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9 Things You Didn’t Know About Olive Oil

It’s all too easy to take olive oil for granted. Even though most people know that olive oil is more healthy than other alternatives (such as canola or vegetable oil), it’s still rarely viewed as more than a cooking ingredient.

Here at D’Olivo, we’ve made it our life mission to open the eyes of all we come in contact with and introduce them to the holistic (and delicious) world of olive oil. Think you know a lot about olive oil? We’re about to test your knowledge with 10 fun facts (some of which we didn’t even know!)

1. 11 Pounds of Olives = 1 Quart of Extra Virgin Olive Oil

You read that correctly – 11 POUNDS of freshly picked olives are needed to produce just one quart (32 ounces) of extra virgin olive oil. To further put that into perspective, most mature olive trees will only produce 33-44 pounds of olives each growing season.

That means each tree is only capable of producing between 3-4 quarts of extra virgin olive oil every year. This is one of the reasons EVOO fetches a higher price tag than other olive variants such as “light” or “pure”.

Because extra virgin olive oil is only made using oil obtained from the first press, growers can only produce so much each year.

2. The Average Olive Tree Lives For 300-600 Years

Since we were on the topic of olive trees, we figured we’d share the impressive life span these rather normal looking trees boast. Depending on where you get your olive oil from and the brand you buy, you could potentially be consuming olive oil from a tree that’s been around for 5+ generations!

It’s also worth noting that olive trees take years before they even begin producing fruit that can be used to make olive oil. Depending on the type of tree being grown, olive farmers may have to wait for as little as 3 years or as long as 12 years before they can use the fruit.

3. Flavor Directly Relates to Antioxidant Content

Have you ever tasted olive oil that was particularly….olive-y in flavor? If so, there’s a good chance it was extra virgin olive oil. As with many foods and ingredients in the culinary world, olives retain more flavor when they’re processed less.

Another added benefit of minimal processing is a higher concentration of beneficial properties – namely, antioxidants. In addition to being extremely healthy, antioxidants lend a distinctive bitterness to olive oil, which can be used to help distinguish between higher quality oils.

4. Olive Oil Lowers LDL & Raises HDL Cholesterol

When most people hear the word cholesterol, they automatically think it’s bad. This is only true when referring to LDL cholesterol (low density lipoprotein). When you have too much LDL cholesterol in the bloodstream, you enter a higher risk of developing a harmful buildup of plaque in the arteries.

On the other hand, HDL cholesterol (high density lipoprotein) is good for you since it helps eliminate LDL cholesterol. Incorporating olive oil in your diet on a regular basis can help ensure your cholesterol profile remains healthy.

5. Greeks Consume 5.5 Gallons of Olive Oil Each Year

Coming out to just under a quarter cup of olive oil each day, Greeks easily top the chart when it comes to olive oil consumption. By comparison, the average US citizen consumes only ⅓ of a gallon of olive oil each year.

Even though that may seem like a lot of oil to consume in a single year, research has time and time again found Greeks to be some of the healthiest people on the planet. This is why the Mediterranean diet has become such a popular staple.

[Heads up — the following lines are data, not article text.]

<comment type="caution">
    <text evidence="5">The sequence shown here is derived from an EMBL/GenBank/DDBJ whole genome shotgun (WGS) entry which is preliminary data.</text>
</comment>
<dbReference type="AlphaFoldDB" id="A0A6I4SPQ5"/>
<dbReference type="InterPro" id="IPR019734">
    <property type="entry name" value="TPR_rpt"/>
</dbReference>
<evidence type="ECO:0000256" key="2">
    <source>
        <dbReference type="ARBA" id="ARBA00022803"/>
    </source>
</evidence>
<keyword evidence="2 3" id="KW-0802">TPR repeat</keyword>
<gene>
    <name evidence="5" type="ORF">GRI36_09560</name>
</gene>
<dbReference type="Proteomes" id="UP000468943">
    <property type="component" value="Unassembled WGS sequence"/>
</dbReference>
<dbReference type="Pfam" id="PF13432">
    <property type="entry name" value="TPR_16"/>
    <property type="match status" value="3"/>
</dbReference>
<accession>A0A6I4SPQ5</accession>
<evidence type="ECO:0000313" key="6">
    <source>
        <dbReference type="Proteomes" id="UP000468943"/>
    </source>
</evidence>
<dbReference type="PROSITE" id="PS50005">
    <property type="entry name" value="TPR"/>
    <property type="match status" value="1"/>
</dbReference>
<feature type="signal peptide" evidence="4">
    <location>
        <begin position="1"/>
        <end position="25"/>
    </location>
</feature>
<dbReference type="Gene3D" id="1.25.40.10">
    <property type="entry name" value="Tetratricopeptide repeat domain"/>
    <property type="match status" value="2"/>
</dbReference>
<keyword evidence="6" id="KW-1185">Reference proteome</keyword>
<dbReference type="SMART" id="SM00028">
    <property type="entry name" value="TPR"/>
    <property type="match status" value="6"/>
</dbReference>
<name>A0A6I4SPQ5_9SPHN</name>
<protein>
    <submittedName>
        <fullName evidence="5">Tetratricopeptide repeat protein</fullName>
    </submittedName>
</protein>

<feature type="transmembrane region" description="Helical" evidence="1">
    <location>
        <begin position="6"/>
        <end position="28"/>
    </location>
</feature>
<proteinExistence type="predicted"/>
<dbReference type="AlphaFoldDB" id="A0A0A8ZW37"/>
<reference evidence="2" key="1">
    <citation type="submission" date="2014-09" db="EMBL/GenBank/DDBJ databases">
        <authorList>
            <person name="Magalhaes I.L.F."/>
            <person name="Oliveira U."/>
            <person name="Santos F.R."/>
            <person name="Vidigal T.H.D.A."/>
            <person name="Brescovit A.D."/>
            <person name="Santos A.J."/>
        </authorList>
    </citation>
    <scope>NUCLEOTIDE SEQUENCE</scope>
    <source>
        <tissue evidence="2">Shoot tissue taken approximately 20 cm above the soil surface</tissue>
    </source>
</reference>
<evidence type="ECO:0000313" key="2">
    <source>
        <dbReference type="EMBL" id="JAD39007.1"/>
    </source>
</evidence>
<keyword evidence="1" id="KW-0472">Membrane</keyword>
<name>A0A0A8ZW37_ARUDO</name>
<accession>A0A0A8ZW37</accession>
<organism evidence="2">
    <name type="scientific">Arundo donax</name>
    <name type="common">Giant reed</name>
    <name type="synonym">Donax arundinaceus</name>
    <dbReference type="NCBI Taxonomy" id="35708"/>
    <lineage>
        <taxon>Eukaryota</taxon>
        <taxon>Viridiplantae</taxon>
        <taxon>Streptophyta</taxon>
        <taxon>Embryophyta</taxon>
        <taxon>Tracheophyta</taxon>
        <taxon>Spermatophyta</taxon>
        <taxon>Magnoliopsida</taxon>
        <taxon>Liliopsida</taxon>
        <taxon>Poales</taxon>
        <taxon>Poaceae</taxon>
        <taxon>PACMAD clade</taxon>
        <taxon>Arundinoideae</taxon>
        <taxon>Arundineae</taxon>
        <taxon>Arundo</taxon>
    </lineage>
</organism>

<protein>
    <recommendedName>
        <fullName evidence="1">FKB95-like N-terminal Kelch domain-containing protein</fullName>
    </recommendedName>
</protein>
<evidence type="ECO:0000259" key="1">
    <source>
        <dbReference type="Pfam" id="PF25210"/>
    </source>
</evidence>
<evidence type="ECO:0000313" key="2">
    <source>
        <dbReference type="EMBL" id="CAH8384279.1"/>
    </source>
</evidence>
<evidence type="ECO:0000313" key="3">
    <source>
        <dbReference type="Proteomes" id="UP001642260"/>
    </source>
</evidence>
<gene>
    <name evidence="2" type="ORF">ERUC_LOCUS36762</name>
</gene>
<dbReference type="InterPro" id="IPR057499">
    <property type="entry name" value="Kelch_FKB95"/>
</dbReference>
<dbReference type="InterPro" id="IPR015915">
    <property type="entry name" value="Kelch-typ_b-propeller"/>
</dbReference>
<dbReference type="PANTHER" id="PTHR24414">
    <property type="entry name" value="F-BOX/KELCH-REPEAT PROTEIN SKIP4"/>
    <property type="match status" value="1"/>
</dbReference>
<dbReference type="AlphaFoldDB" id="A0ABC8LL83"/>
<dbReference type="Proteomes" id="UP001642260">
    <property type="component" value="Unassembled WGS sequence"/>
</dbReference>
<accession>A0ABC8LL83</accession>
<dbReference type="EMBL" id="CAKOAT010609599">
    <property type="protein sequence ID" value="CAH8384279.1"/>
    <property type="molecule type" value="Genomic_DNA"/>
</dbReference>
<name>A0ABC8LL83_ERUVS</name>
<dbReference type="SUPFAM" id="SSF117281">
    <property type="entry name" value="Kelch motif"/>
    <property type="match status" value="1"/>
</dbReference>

6. Olive Oil Has Anti-Cancer Properties

Because olive oil has been shown to be so beneficial in many areas of health, some may not be surprised to learn that it also has anti-cancer properties. In fact, olive oil has been found to have numerous anti-cancer agents, most of which come in the form of antioxidants.

Researchers became interested in olive oil relating to cancer when they discovered that populations largely sticking to the Mediterranean diet have some of the lowest instances of cancer on the planet.

7. Olive Oil Can Extend the Shelf Life of Baked Goods

Have you ever baked a large batch of cookies, muffins, or even bread only to find that the majority has gone bad before you eat it? As it turns out, by simply replacing butter or margarine in your baking recipes, you can dramatically increase the shelf life of your baked goods.

The vitamin E rich nature of olive oil helps to preserve freshness so you can enjoy your tasty muffins long after they’ve come out of the oven. However, because olive oil carries a stronger taste than butter, we recommend using only half the suggested amount.

8. Olive Oil May Help Lower Your Blood Pressure

Once again, those who regularly follow the Mediterranean diet also display some of the lowest instances of high blood pressure. Though research has yet to find any definitive reason for the link between olive oil consumption and low blood pressure, tens of thousands around the world have enjoyed this healing benefit.

In fact, some patients that have high blood pressure are able to reduce the number of medications they take by simply adding olive oil to their diets.

9. Green and Black Olives Are Actually The Same
The only difference between green and black olives is the level of ripeness when they’re harvested. Green olives are harvested early on so that they keep their signature green coat, while black olives are left on the tree for a longer period of time.

As an olive ripens, it begins to lose its green color and takes on a spectrum ranging from dark purple to black depending on when the farmer chooses to harvest. All of that being said, there is a difference in taste between green and black olives.

Green olives tend to be a little more on the bitter side while black olives contain more oil and less salt.